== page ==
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In a Better World Review

In a Better World came to us right after winning an Oscar for Best Foreign Language Film, but it is an award that the Academy has gotten wrong a number of times before. Luckily, In A Better World, out Tuesday on Blu-ray and DVD, is an interesting Euro-social drama that is a compelling watch with deep themes and ideas behind it.

In a Better World focuses on two boys, Elias (Markus Ryaard) and Christian (William Jøhnk Nielsen) and their families. Elias is a child who is bullied at a school that’s ineffective at dealing with it and his parents’ marriage is going through some difficulties. Christian has just lost his mother to cancer and moves from London to live with his dad in Denmark. He is willing to take action against bullies. As the two become friends, they see other people who are bullied and decide to take action, which comes with consequences.

At the same time, Elias’ dad, Anton (Mikael Persbrandt), is a doctor in a Sudanese refugee camp where an evil warlord and his men use pregnant woman in their sick betting games. Christian, on the other hand, is still grieving over his mother and has a very distant relationship with his father (Ulrich Thomsen) who is pushed away at every turn.

Director Susanne Bier is possibly best known for her films Things We Lost in the Fire and the original version of Brothers. Her latest movie sets out to explore the themes of personal and social anger and the darker underbelly of a seemingly peaceful society. Many of the characters are corrupted by their anger which leads them to more extreme actions that would not have been thought possible. Aggression is around them in many forms and the children want to take control over something in their lives. Bier keeps her direction down to earth, showing the world as it is and events as they are. She avoids camera or editing tricks as events gradually evolve in a believable and compelling manner.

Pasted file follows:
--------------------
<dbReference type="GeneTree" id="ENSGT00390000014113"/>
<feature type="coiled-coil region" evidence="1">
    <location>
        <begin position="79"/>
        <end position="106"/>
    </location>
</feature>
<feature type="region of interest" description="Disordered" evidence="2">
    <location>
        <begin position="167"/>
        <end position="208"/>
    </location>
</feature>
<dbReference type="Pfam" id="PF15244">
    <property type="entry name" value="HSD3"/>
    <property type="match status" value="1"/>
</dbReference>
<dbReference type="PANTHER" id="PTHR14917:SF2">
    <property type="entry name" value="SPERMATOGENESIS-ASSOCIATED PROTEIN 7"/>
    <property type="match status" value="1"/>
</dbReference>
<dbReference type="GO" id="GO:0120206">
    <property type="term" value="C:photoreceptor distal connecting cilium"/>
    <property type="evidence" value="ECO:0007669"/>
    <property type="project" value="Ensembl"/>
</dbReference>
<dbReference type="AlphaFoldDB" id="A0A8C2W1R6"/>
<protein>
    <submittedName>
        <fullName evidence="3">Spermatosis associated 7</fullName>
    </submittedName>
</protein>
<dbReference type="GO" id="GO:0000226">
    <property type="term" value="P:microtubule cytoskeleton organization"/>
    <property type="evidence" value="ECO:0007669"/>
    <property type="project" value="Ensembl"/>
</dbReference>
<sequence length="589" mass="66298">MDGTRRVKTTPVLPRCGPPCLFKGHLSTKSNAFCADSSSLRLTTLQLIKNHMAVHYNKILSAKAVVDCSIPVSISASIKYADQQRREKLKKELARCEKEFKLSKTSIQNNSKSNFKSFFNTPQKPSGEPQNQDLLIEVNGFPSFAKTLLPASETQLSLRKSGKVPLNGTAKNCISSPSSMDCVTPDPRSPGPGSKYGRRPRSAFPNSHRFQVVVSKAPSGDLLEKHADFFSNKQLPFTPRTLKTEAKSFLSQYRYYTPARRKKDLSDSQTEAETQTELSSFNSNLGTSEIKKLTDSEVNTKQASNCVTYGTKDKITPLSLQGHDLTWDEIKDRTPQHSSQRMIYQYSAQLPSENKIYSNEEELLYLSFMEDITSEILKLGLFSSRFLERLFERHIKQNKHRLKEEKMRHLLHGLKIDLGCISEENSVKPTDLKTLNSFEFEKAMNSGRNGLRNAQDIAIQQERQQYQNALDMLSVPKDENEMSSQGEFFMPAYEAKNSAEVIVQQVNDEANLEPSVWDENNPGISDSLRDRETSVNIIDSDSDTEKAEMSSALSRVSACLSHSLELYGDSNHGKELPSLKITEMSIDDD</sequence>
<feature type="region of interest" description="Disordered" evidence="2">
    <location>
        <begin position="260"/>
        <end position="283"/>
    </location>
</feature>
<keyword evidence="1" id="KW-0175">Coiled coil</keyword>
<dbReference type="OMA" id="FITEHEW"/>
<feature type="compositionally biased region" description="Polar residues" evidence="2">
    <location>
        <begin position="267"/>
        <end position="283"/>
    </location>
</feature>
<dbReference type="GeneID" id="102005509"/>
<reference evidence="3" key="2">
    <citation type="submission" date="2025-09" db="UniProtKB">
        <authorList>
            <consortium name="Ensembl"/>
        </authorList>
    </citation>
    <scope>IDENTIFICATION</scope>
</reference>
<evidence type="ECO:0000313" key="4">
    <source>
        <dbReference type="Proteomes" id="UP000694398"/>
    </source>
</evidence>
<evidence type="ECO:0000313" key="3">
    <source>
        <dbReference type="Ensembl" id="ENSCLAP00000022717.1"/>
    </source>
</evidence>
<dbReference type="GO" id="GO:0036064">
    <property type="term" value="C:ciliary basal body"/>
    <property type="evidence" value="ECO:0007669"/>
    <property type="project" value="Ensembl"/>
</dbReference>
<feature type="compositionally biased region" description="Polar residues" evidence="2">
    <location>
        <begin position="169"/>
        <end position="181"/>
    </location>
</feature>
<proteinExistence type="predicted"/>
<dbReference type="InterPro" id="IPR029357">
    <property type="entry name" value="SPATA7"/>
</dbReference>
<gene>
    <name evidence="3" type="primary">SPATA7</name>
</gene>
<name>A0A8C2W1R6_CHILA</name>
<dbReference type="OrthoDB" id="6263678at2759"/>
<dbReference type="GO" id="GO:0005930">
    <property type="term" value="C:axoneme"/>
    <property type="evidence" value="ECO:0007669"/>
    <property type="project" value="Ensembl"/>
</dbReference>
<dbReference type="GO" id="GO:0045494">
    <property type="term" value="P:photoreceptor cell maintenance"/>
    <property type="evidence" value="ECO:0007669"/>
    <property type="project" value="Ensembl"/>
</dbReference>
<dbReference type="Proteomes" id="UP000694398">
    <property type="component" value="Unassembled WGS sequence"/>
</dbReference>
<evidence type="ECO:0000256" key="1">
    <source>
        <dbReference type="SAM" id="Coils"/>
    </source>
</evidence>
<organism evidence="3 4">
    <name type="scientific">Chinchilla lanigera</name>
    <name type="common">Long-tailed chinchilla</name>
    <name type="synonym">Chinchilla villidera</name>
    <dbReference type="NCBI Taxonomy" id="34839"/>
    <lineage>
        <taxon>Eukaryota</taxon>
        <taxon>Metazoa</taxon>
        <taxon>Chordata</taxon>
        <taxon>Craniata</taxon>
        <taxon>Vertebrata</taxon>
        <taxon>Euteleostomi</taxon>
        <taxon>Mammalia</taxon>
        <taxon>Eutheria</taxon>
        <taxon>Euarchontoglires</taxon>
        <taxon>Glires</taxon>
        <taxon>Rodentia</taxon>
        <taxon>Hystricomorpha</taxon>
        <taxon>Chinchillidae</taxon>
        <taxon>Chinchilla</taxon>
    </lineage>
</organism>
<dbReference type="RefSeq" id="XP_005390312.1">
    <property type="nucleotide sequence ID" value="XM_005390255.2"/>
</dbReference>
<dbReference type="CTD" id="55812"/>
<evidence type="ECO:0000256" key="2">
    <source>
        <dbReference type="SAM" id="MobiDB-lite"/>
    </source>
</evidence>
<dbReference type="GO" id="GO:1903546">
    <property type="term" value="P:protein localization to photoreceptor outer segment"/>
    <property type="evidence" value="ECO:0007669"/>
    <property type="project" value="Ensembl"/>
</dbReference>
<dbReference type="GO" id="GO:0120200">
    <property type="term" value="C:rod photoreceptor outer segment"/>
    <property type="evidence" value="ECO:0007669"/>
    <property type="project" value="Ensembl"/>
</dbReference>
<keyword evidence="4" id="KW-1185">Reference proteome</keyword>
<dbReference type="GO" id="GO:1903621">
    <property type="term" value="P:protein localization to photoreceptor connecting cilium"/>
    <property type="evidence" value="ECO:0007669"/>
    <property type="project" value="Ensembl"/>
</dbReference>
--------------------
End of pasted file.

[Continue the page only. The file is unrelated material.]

In a Better World is filled with superb acting throughout, especially from Nielsen playing a nearly psychopathic kid who is willing to use extreme violence. He is a character with a lot of pain behind him, while Ryaard made Elias out to be a loyal friend who is simply a decent child thrown into an extreme world. The adult actors also provide natural, believable performances. Persbrandt, whose character has seen the horrible impact of war, portrays Anton refusing to fight because of his strong sense of morality, and his wife, Marianne (Trine Dyrholm), is simply a worried mother.

In a Better World can be a grim film, but it is certainly food for thought.

Rating: 8/10

In a Better World
Directed by Susanne Bier
Written by Anders Thomas Jensen
Starring: Markus Ryaard, William Jøhnk Nielsen, Mikael Persbrandt


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